served by the NHS, with the exception of the most wealthy, who will be
Interventions: 1. A market based healthcare system; open to all
willing providers. 2. GP based commissioning and the closure of primary
care trusts. 3. Transfer of public health to local authorities. 4.
Providers that cannot generate enough profit will close, whereas those
making the largest profits will succeed, irrespective of the clinical
performance. Taxpayer funding will continue, allowing successful firms to
become a conduit of money from the many to the few.
Comparison group: None
Outcomes: No a priory health outcomes are specified, although
multiple testing, case studies and post hoc analyses are planned by all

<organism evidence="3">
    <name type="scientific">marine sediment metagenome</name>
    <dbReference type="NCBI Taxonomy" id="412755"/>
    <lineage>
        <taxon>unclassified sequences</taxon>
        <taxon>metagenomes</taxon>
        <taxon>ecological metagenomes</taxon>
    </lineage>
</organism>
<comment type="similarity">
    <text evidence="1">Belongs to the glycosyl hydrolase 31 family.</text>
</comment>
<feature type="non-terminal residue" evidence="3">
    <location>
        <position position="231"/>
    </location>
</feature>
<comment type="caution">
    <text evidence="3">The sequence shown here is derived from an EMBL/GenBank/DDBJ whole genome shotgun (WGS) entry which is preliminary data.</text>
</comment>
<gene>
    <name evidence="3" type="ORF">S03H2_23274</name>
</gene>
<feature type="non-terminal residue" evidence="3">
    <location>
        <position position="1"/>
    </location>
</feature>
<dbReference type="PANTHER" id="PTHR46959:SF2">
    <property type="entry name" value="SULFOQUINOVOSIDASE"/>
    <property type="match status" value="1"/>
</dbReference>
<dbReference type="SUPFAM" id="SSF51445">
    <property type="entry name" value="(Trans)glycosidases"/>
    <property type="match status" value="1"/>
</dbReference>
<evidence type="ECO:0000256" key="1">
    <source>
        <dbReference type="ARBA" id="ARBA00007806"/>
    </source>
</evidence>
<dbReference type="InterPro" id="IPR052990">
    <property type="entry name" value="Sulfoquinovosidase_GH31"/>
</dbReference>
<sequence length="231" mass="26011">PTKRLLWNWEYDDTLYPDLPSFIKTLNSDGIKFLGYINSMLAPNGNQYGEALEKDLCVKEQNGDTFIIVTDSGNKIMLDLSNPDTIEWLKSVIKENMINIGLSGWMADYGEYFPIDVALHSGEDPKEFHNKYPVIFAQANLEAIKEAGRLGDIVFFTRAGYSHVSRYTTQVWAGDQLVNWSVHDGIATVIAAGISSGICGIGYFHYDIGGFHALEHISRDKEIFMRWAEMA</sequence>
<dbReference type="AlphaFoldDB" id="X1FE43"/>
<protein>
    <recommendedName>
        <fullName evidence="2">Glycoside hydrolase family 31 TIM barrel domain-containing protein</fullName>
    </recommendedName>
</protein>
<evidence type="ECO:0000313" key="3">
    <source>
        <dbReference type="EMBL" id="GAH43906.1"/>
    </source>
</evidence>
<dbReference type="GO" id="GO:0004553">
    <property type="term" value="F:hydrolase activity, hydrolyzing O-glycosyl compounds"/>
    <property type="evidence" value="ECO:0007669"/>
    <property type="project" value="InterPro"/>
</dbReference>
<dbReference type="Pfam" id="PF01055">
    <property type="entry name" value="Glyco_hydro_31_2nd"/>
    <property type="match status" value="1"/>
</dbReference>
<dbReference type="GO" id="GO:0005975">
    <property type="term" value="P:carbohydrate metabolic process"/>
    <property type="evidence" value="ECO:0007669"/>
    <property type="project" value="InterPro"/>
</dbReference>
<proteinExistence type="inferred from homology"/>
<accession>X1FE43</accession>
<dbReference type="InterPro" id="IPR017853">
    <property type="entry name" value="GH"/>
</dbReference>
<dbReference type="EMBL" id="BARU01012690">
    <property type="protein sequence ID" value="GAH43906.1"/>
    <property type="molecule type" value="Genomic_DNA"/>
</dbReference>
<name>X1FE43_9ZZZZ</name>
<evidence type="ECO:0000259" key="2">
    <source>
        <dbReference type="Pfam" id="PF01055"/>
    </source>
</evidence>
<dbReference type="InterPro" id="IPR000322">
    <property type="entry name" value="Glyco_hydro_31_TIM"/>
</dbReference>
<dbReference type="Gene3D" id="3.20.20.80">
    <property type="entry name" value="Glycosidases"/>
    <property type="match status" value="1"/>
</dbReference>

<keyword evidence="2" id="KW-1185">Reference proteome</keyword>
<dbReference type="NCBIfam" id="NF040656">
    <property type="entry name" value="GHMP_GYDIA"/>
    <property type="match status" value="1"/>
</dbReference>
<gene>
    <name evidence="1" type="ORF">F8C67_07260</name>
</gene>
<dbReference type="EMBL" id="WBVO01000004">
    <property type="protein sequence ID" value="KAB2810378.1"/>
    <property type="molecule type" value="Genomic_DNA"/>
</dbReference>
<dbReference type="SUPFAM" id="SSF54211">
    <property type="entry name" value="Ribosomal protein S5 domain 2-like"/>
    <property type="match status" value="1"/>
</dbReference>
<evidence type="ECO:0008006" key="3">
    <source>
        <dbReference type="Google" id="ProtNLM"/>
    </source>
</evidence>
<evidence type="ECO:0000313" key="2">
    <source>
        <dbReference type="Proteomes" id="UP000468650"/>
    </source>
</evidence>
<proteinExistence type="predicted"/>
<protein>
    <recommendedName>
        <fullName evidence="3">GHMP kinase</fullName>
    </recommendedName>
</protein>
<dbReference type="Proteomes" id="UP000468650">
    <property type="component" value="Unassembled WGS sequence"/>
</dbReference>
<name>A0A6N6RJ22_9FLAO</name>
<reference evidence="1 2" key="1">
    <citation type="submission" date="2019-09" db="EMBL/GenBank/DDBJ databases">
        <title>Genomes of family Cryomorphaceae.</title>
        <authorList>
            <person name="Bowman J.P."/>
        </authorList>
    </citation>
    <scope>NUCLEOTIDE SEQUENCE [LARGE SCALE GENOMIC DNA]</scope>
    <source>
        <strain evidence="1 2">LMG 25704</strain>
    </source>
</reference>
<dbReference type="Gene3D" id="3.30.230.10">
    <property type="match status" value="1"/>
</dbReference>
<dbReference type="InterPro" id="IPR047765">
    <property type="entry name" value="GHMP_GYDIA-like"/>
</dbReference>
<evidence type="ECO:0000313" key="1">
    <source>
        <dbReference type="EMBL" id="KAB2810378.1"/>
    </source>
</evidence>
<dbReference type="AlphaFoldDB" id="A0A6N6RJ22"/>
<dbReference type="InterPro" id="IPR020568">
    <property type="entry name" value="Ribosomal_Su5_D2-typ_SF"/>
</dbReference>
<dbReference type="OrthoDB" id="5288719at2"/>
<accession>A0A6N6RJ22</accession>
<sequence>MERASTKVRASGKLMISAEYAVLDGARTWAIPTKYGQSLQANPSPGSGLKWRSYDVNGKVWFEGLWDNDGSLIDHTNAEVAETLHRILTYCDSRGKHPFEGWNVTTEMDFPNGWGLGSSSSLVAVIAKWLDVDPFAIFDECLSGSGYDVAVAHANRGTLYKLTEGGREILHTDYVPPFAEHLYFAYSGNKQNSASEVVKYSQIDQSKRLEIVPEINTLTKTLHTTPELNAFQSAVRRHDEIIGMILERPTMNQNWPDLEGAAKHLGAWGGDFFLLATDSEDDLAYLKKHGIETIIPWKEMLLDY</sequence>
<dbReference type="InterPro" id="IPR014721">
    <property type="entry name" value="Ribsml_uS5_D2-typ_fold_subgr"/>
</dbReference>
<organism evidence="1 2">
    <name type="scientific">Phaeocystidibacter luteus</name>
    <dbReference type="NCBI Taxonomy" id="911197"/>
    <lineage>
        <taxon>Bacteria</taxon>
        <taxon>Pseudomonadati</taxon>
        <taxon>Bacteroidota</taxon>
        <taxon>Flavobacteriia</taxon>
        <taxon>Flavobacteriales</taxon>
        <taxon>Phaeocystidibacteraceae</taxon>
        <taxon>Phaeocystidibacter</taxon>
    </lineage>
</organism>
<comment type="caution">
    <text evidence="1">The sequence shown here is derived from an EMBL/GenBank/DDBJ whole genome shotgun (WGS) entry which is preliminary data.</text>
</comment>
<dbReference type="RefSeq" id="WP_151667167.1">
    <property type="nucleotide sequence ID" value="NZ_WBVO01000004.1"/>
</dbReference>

political parties for election purposes and generation of low grade
Ethical considerations: No ethical approval has been sought. We
acknowledge the risk associated with changing the health service, and are
aware that small changes in important health outcomes can cause or prevent
thousands of deaths. (3) As we are certain that our approach is correct,
we have no stopping criteria.
Consent: Population level consent sought and an election almost won
on the basis of: "No top down reorganisation of the NHS". No consent
sought on the specific interventions.
Costing: Estimated ?1Bn to ?3Bn, with potential future savings.
Taxpayers are the sole funders.
Potential conflicts of interest: None declared although newspapers
report the secretary of state for health has received ?21,000 from the
chairman of Care UK to fund his personal office. (4)
Thank you for consideration of our proposal.
1 Pollock A and Price D BMJ 2011 342:d1695; doi:10.1136/bmj.d1695
2 Appleby J BMJ 2011; 2011; 342:d566
3 Letter from health minister Paul Burstow MP
Competing interests: JJL is both an NHS patient and an NHS employee.